Now that Major League Baseball has officially begun handing out its annual slate of meaningless awards, it's time for Alex Rodriguez to clear his trophy room. Alex, throw out those three MVPs, dump those 10 silver sluggers (god, please) and forget about those two gold gloves. After posting a playoff line of .365/.500/.808 with six homers and 18 RBI and picking up your first ring, you have finally won the only award that matters: "True Yankee" status. No, it doesn't come with a fancy piece of hardware, but you do get the admiration of adoring fans, respect from the media and the knowledge you won't go down in history like this guy, a notorious un-true Yankee.
It took Alex's superhuman 2009 playoff performance to get his postseason numbers out of the cellar and up to a respectable .306/.390/.576. Wait, that's his regular season career line. It took Alex's superhuman 2009 playoff performance to get his postseason numbers out of the cellar and up to a respectable .302/.409/.568. That's odd. After 54 playoff games A-Rod's postseason stat-line is shockingly similar to his excellent career line, and his playoff OPS is a little higher. What a choker.
Fortunately, for those among us who could never have imagined accepting A-Rod until he won a ring, BEFORE his centaur-esque 2009 postseason, Alex was an anemic .279/.341/.483 October hitter. Only about a hundred OPS points better than this guy, and slightly WORSE than this guy, both un-true Yankees of poor repute.
Questions about A-Rod's ability to deliver when it mattered most began almost as soon as the Yankees traded this superior playoff performer to get him. Doubts about Rodriguez's mettle were well-founded. He had only played in 15 postseason games at that point in his career, during which he hit a totally lame .340/.368/.566. A-Rod haters and the New York media were justified doubting anyone who could only put up a .934 playoff OPS. "True Yankees" OPS at least 1.000 in October, and A-Rod should have known better than to let the loser Mariners draft him. Then he signed with the loser team that offered him $57 million more than the next highest bidder, which is the least Yankee thing I've ever heard.
To reward the Yankees for trading for him, A-Rod selfishly changed his position to 3rd base and put up what remains the worst season of his career to date (.888 OPS, disgusting). This guy's superior 2004 performance earned him 2nd place in the MVP voting that year (OPS? .927.)
Rodriguez really began to stink things up in October. In a classic A-Rod performance, he peaked way too early, hitting .421/.476/.737 against Minnesota in the ALDS, when the games don't even count. Real pinstripe heroes get the job done in the World Series, something the Yankees didn't accomplish that year in large part due to Alex's ALCS performance of two homers and a wimpy .258/.378/.516 line.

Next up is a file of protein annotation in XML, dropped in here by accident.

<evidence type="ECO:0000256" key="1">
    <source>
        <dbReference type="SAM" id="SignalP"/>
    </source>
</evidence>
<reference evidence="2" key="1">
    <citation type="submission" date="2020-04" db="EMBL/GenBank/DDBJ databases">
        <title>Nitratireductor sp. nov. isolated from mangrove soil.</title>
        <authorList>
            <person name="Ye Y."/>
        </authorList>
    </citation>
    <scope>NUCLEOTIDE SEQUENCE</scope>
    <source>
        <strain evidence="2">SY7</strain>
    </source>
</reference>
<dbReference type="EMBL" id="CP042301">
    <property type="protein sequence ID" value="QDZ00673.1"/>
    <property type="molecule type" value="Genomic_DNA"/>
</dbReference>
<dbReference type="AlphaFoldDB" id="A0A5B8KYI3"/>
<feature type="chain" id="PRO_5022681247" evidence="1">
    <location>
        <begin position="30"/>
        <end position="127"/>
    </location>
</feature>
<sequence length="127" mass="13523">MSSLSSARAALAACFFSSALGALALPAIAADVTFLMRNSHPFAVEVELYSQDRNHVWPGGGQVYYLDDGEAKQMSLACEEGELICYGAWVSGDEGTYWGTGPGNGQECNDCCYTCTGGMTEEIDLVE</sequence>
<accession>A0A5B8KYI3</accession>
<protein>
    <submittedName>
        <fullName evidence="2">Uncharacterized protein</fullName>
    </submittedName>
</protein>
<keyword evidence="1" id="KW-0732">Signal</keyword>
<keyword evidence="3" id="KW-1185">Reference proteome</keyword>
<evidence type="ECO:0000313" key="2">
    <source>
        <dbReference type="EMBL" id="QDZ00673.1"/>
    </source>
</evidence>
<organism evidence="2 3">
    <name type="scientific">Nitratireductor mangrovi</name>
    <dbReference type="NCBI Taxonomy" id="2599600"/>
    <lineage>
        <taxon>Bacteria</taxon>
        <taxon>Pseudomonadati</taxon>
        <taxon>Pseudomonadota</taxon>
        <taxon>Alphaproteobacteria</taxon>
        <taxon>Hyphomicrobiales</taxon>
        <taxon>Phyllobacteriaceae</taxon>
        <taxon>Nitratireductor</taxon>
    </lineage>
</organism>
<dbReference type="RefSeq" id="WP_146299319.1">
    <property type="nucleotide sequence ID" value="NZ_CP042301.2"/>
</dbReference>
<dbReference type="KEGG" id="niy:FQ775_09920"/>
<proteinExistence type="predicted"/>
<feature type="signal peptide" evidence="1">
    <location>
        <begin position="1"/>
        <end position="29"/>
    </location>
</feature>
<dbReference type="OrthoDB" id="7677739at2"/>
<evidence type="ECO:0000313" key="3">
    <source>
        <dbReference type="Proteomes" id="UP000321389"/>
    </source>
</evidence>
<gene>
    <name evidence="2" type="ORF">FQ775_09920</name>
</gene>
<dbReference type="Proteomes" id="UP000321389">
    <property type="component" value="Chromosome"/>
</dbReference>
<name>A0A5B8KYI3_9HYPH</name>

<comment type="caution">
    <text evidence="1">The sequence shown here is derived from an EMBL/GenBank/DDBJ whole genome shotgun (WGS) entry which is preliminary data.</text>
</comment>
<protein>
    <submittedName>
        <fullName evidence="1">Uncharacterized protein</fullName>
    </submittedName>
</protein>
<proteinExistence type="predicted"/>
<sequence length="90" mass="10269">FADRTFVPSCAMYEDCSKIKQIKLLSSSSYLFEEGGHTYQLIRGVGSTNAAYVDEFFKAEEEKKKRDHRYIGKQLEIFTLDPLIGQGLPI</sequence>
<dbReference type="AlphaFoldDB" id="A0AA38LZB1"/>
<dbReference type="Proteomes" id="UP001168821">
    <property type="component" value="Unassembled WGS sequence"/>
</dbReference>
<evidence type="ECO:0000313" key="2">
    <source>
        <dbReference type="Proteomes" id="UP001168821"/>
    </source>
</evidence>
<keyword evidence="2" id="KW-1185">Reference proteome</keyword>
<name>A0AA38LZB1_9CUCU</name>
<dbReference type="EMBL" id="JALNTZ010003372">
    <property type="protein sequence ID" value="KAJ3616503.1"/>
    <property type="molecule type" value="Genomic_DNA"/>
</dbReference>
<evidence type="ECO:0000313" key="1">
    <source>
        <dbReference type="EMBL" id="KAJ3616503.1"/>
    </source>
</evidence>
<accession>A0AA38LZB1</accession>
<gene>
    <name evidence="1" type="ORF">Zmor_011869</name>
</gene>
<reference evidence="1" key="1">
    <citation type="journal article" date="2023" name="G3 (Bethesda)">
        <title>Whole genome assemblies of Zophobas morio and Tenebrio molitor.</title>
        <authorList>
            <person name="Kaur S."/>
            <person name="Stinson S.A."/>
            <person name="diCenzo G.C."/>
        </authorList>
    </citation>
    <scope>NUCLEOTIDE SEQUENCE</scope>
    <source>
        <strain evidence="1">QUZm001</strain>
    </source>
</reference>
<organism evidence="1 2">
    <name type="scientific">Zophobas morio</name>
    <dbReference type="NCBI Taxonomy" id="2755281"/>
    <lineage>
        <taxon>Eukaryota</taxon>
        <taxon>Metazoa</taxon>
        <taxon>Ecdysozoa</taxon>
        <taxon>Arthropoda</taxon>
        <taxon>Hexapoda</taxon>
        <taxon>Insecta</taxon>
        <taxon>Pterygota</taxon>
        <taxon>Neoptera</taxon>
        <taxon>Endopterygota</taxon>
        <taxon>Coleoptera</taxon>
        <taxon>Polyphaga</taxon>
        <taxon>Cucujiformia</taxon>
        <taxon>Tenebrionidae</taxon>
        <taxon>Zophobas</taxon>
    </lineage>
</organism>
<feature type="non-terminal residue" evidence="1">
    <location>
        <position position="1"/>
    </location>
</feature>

The un-true Yankeeness continued in 2005, when A-Rod hit 48 homers, 130 RBI with a 1.031 OPS, becoming the first Yankee to win the MVP since Don Mattingly. In typical Rodriguez fashion, he tired himself out before the games mattered, and could only muster a .635 OPS in the playoffs against Anaheim.
In 2006 A-Rod was still recovering from overexerting himself the year before, and choked his way to 36 homers and 121 RBI, none of them meaningful since every last one came when the Yankees had at least a 2-run lead. His .205 OPS in the ALDS speaks for itself. (OK, all joking aside, that is really bad, and the only time in his entire career that A-Rod really stunk it up in the playoffs).
He in no way redeemed himself in 2007 when he hit 54 HR with 156 RBI and 143 runs scored. Once again thinking only of himself, A-Rod won his second MVP in three years, but failed to win the award unanimously and only hit a limp .820 OPS in the playoffs. The outcome? Another Yankee loss. The Culprit? Alex "Chokey" Rodriguez. (This may have had something to do with it too.)
In 2008, Rodriguez only managed to lead the American League in slugging, so he was entirely to blame for the Yankees missing the playoffs altogether. It had nothing at all to do with pitching.
Alex, you can now put all of those bad memories to rest. Your record of abysmal failure in pinstripes is finally behind you. Your stellar performance in all three rounds of the playoffs has taken the monkey off your back. You are, at long last, what you have always wanted to be. You are a "True Yankee." Like this guy, this guy, this guy, and even, this guy.
Up next? Mark Teixeira, un-true Yankee.